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How to Care for a Yarrow Plant

Yarrow, sometimes known as sun fern for its high light requirement and fern-like foliage, is an herbaceous perennial plant valued for its aromatic, ornamental flowers. The yarrow plant can reach up to 3 feet in height and develops flat, dense clusters of flowers in spring, summer and fall. Yarrow flowers are most often white, but they can also be yellow, orange, pink or red. Yarrow plants are hardy in zones 3 through 9, and require very little care to thrive in the home garden.

Purchase yarrow plants in spring or fall from a nursery or garden center. They are typically available as started plants in 1- to 6-gallon containers. Choose a planting location that receives full sun and has well-drained soil of average fertility.

Prepare the site by cultivating the soil to a depth of 6 inches with a garden tiller. Dig a planting hole of equal depth and twice as wide as the plant's current growing container. Place the yarrow plant into the hole, back-fill with soil and water thoroughly. Space plants 18 inches apart to allow room for growth.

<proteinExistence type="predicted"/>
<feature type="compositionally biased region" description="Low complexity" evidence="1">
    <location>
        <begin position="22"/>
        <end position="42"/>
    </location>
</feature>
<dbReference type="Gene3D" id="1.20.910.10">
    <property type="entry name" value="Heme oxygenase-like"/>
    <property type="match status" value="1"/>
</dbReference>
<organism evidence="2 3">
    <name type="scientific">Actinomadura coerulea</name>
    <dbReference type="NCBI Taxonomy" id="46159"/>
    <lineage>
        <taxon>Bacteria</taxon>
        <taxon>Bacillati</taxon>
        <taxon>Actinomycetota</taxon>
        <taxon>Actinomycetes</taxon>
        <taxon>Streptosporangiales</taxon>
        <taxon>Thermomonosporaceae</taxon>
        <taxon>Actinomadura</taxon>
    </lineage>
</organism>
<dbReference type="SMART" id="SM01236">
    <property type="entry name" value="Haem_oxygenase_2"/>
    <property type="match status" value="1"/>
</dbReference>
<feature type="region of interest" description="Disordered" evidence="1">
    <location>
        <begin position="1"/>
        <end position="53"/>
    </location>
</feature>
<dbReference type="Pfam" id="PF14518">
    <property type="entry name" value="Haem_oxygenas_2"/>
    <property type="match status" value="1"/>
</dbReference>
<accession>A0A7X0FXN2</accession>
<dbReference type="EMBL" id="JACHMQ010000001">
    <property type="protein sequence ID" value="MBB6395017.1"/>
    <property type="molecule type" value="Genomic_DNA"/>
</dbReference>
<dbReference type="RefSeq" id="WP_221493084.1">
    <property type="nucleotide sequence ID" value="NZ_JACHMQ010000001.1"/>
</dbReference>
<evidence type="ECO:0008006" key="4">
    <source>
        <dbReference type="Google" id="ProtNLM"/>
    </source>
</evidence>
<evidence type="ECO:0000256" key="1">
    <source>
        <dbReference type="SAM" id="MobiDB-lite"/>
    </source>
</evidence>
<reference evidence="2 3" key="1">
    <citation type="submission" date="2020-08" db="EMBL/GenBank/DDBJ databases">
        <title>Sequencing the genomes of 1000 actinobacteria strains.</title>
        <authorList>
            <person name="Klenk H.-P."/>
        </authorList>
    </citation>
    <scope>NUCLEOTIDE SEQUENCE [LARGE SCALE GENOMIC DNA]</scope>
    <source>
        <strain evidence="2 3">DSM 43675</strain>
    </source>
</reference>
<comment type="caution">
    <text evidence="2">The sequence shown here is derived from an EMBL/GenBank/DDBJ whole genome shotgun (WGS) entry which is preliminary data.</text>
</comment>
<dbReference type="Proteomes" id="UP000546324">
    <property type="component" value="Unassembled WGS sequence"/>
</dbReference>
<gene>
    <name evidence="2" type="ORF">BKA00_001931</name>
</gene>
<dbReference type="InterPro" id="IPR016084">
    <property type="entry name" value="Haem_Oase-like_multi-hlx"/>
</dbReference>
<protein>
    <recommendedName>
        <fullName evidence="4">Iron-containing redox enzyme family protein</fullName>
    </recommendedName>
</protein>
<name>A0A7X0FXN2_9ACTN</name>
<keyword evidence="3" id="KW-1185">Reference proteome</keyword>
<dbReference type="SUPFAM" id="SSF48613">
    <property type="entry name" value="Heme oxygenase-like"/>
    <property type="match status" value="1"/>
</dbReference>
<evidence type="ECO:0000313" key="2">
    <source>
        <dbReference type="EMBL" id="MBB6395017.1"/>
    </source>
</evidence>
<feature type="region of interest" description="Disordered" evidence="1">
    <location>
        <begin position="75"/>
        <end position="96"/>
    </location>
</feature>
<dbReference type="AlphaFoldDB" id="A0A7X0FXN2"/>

Water yarrow plants only after the soil has completely dried, about once per week during spring and summer. Reduce the frequency of watering during fall and winter to once every two weeks, or any time the top 2 to 3 inches of soil are dry to the touch.

Remove spent yarrow flowers after they have faded to encourage further blooming. Cut back the dead flower clusters with pruning shears or pinch off with your fingers if possible. In some cases, deadheading may result in a second bloom in fall.

Stake tall yarrow cultivars to prevent them from falling over or drooping when they become too tall. Place a flower stake in the ground 1 to 2 inches from the base of the plant and secure it loosely to the stake with garden twine for the best results.


Yarrow flowers may be cut for flower arrangements if desired, and this will have the same effect as deadheading.

Divide yarrow plants once every 2 to 3 years to increase vigor and prevent the plants from becoming too crowded.

No supplemental fertilization of yarrow plants is required. Blooming and longevity may suffer if the plants are fertilized.


Do not apply water to yarrow plants on weeks that receive at least 1 inch of natural rainfall. Yarrow cannot tolerate soggy soils, and too much water can result in weak plants prone to fungal diseases.

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